Jizeng Jia, Shancen Zhao, Xiuying Kong, Yingrui Li, Guangyao Zhao, Weiming He, Rudi Appels, Matthias Pfeifer, Yong Tao, Xueyong Zhang, Ruilian Jing, Chi Zhang, Youzhi Ma, Lifeng Gao, Chuan Gao, Manuel Spannagl, Klaus F. X. Mayer, Dong Li, Shengkai Pan, Fengya Zheng, Qun Hu, Xianchun Xia, Jianwen Li, Qinsi Liang, Jie Chen,Thomas Wicker, Caiyun Gou, Hanhui Kuang, Genyun He, Yadan Luo, Beat Keller,Qiuju Xia, Peng Lu, Junyi Wang, Hongfeng Zou, Rongzhi Zhang, Junyang Xu, Jinlong Gao, Christopher Middleton, Zhiwu Quan, Guangming Liu, Jian Wang, Huanming Yang, Xu Liu, Zhonghu He, Long Mao and Jun Wang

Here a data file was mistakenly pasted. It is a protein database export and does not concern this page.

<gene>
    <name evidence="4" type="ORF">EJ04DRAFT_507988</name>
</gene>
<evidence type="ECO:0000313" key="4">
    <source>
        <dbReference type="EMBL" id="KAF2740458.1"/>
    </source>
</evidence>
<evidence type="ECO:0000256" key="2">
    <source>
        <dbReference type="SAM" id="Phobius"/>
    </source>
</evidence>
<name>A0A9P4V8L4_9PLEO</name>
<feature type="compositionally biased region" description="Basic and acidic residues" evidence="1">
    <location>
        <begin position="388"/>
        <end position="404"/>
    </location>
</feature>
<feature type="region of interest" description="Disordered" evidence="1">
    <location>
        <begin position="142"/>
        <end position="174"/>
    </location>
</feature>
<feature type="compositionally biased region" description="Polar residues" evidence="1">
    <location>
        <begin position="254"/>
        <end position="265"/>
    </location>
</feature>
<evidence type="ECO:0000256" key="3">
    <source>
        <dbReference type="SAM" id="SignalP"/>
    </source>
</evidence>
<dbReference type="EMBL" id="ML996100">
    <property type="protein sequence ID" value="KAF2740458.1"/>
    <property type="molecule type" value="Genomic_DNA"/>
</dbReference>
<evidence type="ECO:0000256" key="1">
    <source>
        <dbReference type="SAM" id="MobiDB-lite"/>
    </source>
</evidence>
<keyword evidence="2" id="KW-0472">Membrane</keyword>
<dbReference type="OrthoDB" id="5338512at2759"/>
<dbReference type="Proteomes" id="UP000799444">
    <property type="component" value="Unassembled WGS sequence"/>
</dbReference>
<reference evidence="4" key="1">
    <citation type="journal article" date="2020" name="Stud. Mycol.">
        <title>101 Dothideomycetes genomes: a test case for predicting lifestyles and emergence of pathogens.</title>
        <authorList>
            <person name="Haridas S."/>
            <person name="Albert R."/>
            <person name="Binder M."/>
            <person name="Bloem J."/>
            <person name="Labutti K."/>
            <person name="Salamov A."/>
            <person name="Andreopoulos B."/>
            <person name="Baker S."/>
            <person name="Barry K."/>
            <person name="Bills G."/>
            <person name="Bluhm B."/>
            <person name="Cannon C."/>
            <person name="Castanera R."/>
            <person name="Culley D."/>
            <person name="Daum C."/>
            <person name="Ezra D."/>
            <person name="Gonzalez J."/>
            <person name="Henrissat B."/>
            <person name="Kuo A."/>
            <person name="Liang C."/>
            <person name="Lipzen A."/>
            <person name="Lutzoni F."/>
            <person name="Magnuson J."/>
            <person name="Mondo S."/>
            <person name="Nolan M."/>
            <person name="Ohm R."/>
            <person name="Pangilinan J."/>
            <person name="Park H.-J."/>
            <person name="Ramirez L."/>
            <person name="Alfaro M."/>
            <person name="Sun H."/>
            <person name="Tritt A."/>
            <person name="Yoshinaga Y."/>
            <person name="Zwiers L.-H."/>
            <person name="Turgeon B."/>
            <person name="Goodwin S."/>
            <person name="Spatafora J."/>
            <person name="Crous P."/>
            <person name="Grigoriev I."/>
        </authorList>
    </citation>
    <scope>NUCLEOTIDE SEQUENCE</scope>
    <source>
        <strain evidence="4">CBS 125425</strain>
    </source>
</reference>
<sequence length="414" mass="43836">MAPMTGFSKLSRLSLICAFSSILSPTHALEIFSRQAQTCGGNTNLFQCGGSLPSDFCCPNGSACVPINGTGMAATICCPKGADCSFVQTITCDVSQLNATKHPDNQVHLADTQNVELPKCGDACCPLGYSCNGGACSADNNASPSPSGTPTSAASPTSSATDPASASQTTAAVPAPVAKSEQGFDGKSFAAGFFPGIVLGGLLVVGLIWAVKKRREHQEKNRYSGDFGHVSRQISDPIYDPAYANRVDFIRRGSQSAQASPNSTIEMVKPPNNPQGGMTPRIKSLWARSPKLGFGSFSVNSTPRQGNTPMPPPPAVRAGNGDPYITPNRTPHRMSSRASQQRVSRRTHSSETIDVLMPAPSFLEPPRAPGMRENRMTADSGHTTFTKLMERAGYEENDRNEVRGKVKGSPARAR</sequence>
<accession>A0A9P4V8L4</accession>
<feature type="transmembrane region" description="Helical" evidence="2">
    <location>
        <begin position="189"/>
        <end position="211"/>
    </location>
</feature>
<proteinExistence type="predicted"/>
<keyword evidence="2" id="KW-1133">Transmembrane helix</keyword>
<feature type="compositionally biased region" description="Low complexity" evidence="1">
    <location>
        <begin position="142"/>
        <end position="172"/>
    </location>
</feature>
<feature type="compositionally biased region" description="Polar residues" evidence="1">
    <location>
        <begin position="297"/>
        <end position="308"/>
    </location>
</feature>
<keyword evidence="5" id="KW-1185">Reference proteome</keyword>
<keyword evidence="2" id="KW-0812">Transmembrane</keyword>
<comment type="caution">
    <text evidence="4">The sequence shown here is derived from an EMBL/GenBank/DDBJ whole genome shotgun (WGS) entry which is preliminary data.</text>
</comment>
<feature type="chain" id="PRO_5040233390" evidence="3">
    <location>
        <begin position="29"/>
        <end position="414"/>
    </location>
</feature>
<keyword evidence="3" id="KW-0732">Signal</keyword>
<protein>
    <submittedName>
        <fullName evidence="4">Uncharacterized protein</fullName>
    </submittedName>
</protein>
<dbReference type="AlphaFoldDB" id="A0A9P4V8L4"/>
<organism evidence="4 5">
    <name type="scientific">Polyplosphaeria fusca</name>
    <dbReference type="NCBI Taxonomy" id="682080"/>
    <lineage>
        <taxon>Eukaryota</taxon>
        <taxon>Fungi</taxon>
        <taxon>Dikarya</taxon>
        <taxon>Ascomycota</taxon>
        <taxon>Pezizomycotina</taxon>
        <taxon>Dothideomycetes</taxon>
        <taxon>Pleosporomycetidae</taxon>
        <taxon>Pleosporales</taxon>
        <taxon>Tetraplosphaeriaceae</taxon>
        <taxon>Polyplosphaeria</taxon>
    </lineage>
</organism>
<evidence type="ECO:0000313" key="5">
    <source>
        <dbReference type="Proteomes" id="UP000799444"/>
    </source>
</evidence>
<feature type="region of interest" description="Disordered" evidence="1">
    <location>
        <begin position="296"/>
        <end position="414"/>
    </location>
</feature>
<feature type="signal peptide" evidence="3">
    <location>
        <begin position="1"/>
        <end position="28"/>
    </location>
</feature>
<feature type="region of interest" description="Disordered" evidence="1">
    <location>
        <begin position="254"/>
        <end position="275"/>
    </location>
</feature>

About 8,000 years ago in the Fertile Crescent, a spontaneous hybridization of the wild diploid grass Aegilops tauschii (2n = 14; DD) with the cultivated tetraploid wheat Triticum turgidum (2n = 4x = 28; AABB) resulted in hexaploid wheat (T. aestivum; 2n = 6x = 42; AABBDD)1, 2. Wheat has since become a primary staple crop worldwide as a result of its enhanced adaptability to a wide range of climates and improved grain quality for the production of baker’s flour2. Here we describe sequencing the Ae. tauschii genome and obtaining a roughly 90-fold depth of short reads from libraries with various insert sizes, to gain a better understanding of this genetically complex plant. The assembled scaffolds represented 83.4% of the genome, of which 65.9% comprised transposable elements. We generated comprehensive RNA-Seq data and used it to identify 43,150 protein-coding genes, of which 30,697 (71.1%) were uniquely anchored to chromosomes with an integrated high-density genetic map. Whole-genome analysis revealed gene family expansion in Ae. tauschii of agronomically relevant gene families that were associated with disease resistance, abiotic stress tolerance and grain quality. This draft genome sequence provides insight into the environmental adaptation of bread wheat and can aid in defining the large and complicated genomes of wheat species.
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